Sylvia Breamer does okay as Abbie but she does emote a bit. Also, I understand that Joel has basically been emotionally beaten to a jelly but I really would have liked a scene in which he stands up for Abbie against all obstacles. (Without giving too much away, he does profess his love but nobody really tries to stop him when he does it.)
The rest of the cast is okay and the film proves that rich and snotty college kids have always been the perfect movie villains and they will likely continue to be. Okay, okay, so the actors playing these “kids” look thirty-five or thereabouts. That’s a proud movie tradition too.
The plot is pretty predictable—if you’ve seen one sports movie you’ve seen them all—but I should also note that the version I saw only ran for about 47 minutes (the original was five reels, which likely ran for about an hour) and there are clearly some missing sequences. Whether or not these lost scenes would have made the picture smoother, I have no way of knowing. I was still able to follow the plot well enough but there were some clear gaps.
Director Victor Schertzinger does a decent job with the material and even includes a few flourishes like using an opening farmyard gate to signal the opening of the film and employing animation to illustrate the scores of the climactic ball game. He went on to direct pictures like The Fleet’s In, The Mikado and a couple of the Cosby/Hope Road films but he’s probably best remembered today for writing the jazz standard Tangerine.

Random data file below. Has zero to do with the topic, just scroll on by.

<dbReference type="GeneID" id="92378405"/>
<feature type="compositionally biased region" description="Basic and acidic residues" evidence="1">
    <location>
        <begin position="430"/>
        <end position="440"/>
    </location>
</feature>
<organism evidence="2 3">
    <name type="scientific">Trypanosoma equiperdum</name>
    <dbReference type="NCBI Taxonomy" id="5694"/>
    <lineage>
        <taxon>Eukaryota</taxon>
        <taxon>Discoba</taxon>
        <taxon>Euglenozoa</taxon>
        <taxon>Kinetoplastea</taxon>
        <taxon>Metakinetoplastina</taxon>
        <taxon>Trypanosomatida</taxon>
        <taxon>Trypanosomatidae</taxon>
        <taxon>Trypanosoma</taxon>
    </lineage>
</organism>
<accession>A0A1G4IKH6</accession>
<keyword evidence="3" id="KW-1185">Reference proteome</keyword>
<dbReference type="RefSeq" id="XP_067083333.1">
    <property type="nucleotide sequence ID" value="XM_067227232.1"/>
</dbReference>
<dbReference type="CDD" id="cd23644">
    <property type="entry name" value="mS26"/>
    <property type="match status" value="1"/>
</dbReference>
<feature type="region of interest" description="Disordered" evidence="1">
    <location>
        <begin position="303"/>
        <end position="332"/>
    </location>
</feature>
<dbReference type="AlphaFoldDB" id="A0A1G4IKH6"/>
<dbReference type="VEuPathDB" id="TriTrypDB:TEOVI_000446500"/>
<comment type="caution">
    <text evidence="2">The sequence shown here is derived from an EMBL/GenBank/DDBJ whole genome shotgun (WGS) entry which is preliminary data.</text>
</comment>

But now let’s discuss the overall tone of the picture. It’s easy to see why Charles Ray would be so appealing to 1910s audiences. The world was going to hell in a handbasket and then after the war, everyone was licking their wounds and trying to pick up the pieces. Ray’s bucolic films pushed all the right Americana buttons and the ease with which his onscreen problems were solved was a feature, not a bug. In short, audiences wanted low stakes and a likable kid to spend the evening with.
I should note, though, that while Ray did specialize in rural pictures with titles like The Clodhopper, String Beans and The Egg Crate Wallop, he branched into other genres as well. His resume includes propaganda (In the Claws of the Hun), historical drama (The Deserter, The Coward) and assorted millionaires-in-disguise pictures (and they always fall for the shop girl).
Still, Ray is remembered for two things: his rural pictures and his self-financed flop, The Courtship of Miles Standish. The latter is missing and presumed lost but we have several excellent examples of the former. I would say that The Pinch Hitter is successful for what it is. The film sets out to be an unpretentious, feel-good picture with the college and the sports and the romance that you people seem to love. That’s exactly what it delivers. There’s something to be said for that.
Where can I see it?
The Pinch Hitter was released on DVD by Grapevine as a double feature with The Busher. (But if you want to see The Busher, the version included in Kino’s Reel Baseball collection is far superior.)